But before I get completely distracted I'm here today with a brilliant guest post from the ever so lovely Cat Clarke. As I'm sure you'll all agree, Cat is one of the most talented UKYA writers we have and also a rather lovely gal to boot; isn't it always great when the super talented ones are super nice people too?

You can read my reviews of Cat's books at the following links, if you so wish:
- Entangled
- Torn
- Undone

I have spent far too much time on Twitter talking to Cat about the joys of dog ownership, so it's only fitting her guest post is dog-related! I won't witter on any more so now I'll hand you over to Cat:

***NB: It should be pointed out that since this post was written Cat has 'accidentally adopted a new puppy'. If you follow her on Twitter I'm sure you'll have seen pictures of the gorgeous Ruby and you'll completely understand why!***

Why Undone Nearly Came Undone


I started writing UNDONE in May 2011. I started off at a cracking pace – the words were flowing and life was good. Then I decided to get a puppy. Oops. I went to visit this little bundle of fun in June.



Within a couple of minutes I was a goner. Or rather, my work in progress was a goner. One month later (most of which I spent reading books about puppies) I brought my wee boy home. I named him Griffin. I spent the next couple of months going through A LOT of kitchen roll, having zero social life and posting many, many pictures of Griffpup on Twitter and Facebook. UNDONE was not getting done. At all. But I didn’t mind because I got to go to the beach with Griffin and watch him try to fight the sea.



The deadline loomed. The word count that had looked so impressive in May wasn’t looking so great come November.  Did I allow myself to sink into panic and despair? Well, yeah, actually, I kind of did. I hadn’t quite anticipated the impact my four-legged friend would have on my writing life. Why didn’t anybody warn me? Oh wait. They did. So in December I sat down with Griffin, explained to him that he may have to snooze for a couple of hours every day so I could at least get some writing done. I begged him to be slightly less adorable so I wouldn’t spend quite so much time telling him how handsome he is. After hours of discussion, we came to an agreement: he would snooze, but he wouldn’t budge on the adorableness. It was the best deal I could hope for under the circumstances.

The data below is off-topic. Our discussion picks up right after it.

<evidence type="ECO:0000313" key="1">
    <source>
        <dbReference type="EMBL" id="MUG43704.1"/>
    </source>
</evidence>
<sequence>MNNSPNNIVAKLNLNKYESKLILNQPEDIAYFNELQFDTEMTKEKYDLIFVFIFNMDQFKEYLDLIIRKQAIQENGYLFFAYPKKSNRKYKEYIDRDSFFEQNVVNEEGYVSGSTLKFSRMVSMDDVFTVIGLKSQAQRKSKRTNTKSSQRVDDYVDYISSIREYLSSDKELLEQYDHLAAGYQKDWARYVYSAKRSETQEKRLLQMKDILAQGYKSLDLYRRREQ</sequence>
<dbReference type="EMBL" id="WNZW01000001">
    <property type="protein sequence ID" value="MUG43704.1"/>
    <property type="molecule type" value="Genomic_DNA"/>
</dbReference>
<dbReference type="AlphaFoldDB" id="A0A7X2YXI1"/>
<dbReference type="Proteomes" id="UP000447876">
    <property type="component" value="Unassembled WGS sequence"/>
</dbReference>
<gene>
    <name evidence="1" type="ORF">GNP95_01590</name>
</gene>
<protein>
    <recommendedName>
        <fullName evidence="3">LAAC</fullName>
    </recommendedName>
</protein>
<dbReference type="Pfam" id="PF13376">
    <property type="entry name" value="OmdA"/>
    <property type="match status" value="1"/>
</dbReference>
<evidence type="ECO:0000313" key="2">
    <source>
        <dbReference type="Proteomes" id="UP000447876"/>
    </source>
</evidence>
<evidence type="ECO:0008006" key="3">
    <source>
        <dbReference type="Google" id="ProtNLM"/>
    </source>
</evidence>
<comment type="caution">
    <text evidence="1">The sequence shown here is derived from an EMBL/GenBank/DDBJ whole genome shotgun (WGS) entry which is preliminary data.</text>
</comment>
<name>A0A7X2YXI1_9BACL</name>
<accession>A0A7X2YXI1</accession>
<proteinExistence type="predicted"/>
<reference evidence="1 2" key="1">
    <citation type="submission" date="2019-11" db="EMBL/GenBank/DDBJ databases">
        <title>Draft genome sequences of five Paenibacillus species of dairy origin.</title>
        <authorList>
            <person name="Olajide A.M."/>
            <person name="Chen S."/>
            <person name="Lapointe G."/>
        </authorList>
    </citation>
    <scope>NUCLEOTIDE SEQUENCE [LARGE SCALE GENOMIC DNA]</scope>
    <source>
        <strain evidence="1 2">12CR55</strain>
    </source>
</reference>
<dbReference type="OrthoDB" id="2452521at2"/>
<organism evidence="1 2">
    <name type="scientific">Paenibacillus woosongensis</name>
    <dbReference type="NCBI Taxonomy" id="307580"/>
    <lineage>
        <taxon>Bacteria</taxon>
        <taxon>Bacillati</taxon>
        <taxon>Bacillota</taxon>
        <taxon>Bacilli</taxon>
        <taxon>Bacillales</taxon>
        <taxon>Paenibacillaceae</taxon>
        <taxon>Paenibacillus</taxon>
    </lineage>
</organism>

UNDONE did get written in the end. Thank goodness. If you want my advice, don’t get a puppy when there’s a deadline in your future. Alternatively, just get a puppy and trust that you’ll get the work done eventually... even if it is uncomfortably close* to the deadline.

Because I'm worth it


*OK, maybe a teeny tiny little bit past the deadline.

Wednesday, 20 February 2013

EEK I HAZ AN UPCOMING EVENT

Hello everybody! Happy Wednesday etc etc.

I just wanted to post today about an event I'm running next week at my local library which is focusing on writing for blogs. It's a two session I'm going to be taking to talk a little bit about my experience with blogging and offer tips and advice for anybody looking to set up their own blog. I'm going to be covering a loooooot of stuff and I'm so excited about it but I need your help!

What things do you wish you'd known when you started blogging? If you could give one piece of advice for a new blogger, what would it be? What are your top blogging tips?

I'm going to be including these within the session, so any suggestions you have would be really appreciated!

If anybody fancies coming along (though I know I'm pretty far away from most of you) the session is taking place next Thursday the 28th of February at 7pm at Trowbridge library. I would LOVE to see your faces there.

Sunday, 17 February 2013

Review: Splintered - A.G. Howard


Published: January 1st 2013, Amulet Books
Pages: N/A (My copy is an e-book and my iPad app is being a douche about page numbers, to put it eloquently)
Series/standalone?: Standalone
Acquired: Sent via Netgalley

Summary (from Goodreads): This stunning debut captures the grotesque madness of a mystical under-land, as well as a girl’s pangs of first love and independence. Alyssa Gardner hears the whispers of bugs and flowers—precisely the affliction that landed her mother in a mental hospital years before. This family curse stretches back to her ancestor Alice Liddell, the real-life inspiration for Lewis Carroll’s Alice’s Adventures in Wonderland. Alyssa might be crazy, but she manages to keep it together. For now.